After World War II Bell’s moral sensibility continued to contradict government policies.  He opposed the nuclear arms race and advocated nuclear disarmament during the Cold War.

Bell’s ecumenical engagement remained a recurring theme until he died.  One of his dear friends was Cardinal Giovanni Montini, who became Pope Paul VI in 1963.  Also, Bell supported the 1947 creation of the Church of South India.  In addition, he served as joint chairman of Anglican-Methodist Conversations, begun in 1955.  The 1968 final report proposed a union of the Church of England and the Methodist Church of Great Britain.  This has not happened.

Furthermore, Bell wrote the hymn, “Christ is the King! O Friends Upraise,” which is #614 in The Hymnal 1982.

KRT

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Christ is the King! O Friends Upraise

1. Christ is the King! O friends upraise

anthems of joy and holy praise

for brave saints of ancient days,

who with a faith forever new

followed the King,

and round him drew

thousands of servants brave and true.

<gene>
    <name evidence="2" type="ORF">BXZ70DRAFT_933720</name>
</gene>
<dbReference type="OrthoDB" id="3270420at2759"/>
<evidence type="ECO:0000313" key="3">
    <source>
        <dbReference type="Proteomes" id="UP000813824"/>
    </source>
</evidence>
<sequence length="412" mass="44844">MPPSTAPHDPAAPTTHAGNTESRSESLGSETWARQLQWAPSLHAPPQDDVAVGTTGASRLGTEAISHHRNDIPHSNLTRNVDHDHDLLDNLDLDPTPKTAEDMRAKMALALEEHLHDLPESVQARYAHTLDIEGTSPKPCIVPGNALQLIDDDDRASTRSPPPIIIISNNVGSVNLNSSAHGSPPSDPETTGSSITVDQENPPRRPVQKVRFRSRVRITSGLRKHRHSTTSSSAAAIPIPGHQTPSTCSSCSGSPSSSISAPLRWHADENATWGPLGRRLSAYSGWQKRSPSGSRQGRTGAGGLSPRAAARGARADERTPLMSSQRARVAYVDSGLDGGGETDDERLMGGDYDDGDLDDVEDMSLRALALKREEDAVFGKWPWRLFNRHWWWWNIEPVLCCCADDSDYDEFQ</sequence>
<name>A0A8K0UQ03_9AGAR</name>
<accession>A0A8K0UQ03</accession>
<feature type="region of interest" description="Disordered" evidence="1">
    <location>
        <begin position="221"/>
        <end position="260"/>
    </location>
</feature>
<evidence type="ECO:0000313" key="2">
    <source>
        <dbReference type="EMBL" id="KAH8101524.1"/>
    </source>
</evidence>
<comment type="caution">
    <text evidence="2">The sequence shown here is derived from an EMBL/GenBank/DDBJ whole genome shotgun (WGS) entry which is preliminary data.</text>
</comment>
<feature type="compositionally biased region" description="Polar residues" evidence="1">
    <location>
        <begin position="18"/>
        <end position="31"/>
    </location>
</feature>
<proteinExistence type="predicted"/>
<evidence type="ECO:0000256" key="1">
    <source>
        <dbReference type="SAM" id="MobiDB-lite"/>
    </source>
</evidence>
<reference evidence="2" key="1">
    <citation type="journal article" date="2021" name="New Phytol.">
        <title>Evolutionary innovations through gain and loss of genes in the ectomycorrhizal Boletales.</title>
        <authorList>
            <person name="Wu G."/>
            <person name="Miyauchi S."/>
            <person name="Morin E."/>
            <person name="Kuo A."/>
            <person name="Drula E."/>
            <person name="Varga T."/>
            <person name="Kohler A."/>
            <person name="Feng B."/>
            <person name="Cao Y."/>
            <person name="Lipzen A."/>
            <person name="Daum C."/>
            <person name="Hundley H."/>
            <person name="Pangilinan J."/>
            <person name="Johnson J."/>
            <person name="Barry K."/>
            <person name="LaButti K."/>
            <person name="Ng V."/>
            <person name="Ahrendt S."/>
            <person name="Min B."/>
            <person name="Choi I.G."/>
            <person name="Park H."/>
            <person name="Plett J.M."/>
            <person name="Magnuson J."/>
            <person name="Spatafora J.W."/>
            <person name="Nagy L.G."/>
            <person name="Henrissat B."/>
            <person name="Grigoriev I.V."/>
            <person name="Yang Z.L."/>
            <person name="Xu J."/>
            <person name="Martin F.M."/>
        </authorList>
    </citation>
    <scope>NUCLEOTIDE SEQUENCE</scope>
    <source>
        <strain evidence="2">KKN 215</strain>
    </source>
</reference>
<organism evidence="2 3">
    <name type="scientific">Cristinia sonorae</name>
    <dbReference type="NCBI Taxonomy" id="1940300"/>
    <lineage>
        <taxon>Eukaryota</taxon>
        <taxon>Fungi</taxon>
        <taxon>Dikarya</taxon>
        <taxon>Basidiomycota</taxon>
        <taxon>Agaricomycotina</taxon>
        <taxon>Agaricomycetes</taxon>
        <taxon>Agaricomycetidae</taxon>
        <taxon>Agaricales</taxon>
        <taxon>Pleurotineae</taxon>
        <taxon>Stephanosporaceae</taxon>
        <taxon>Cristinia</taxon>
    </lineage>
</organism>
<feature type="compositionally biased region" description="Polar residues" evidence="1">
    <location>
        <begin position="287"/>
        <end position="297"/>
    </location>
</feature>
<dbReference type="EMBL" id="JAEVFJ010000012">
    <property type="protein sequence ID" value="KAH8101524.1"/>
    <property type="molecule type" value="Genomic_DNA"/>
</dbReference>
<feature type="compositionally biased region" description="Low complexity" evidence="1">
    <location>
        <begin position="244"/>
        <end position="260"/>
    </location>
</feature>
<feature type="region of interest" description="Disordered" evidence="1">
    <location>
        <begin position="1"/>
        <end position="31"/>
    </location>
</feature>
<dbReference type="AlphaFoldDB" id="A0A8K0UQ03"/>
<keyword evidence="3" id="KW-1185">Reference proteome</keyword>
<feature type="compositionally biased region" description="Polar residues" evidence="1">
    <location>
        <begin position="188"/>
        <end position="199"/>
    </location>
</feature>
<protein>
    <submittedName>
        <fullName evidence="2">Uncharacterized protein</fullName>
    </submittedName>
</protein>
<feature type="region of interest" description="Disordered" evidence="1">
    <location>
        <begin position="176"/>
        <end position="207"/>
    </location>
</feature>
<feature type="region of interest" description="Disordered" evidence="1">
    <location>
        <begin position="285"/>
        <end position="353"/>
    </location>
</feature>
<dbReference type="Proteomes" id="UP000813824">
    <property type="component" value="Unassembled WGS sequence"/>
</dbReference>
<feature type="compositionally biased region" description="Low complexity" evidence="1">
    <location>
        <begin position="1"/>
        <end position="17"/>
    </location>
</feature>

2. O Christian women, Christian men,

all the world over, seek again

the Way disciples followed then.

Christ through all ages is the same:

place the same hope in this great Name,

with the same faith his word proclaim.

3. Let Love’s unconquerable might

your scattered companies unite

in service to the Lord of light:

so shall God’s will on earth be done,

new lamps be lit, new tasks begun,

and the whole Church at last be one.

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God of peace, you sustained your bishop George Kennedy Allen Bell

with the courage to proclaim your truth and justice

in the face of disapproval in his own nation:

As he taught that we, along with our enemies, are all children of God,

may we stand with Christ in his hour of grieving,

that at length we may enter your country where there is no sorrow nor sighing,

but fullness of joy in you; through Jesus Christ our Redeemer,

who with you and the Holy Spirit lives and reigns, one God, in glory everlasting. Amen.

Amos 7:10-15

Psalm 46:4-11

Revelation 11:15-18

Mark 13:1-13

Holy Women, Holy Men:  Celebrating the Saints (2010), 619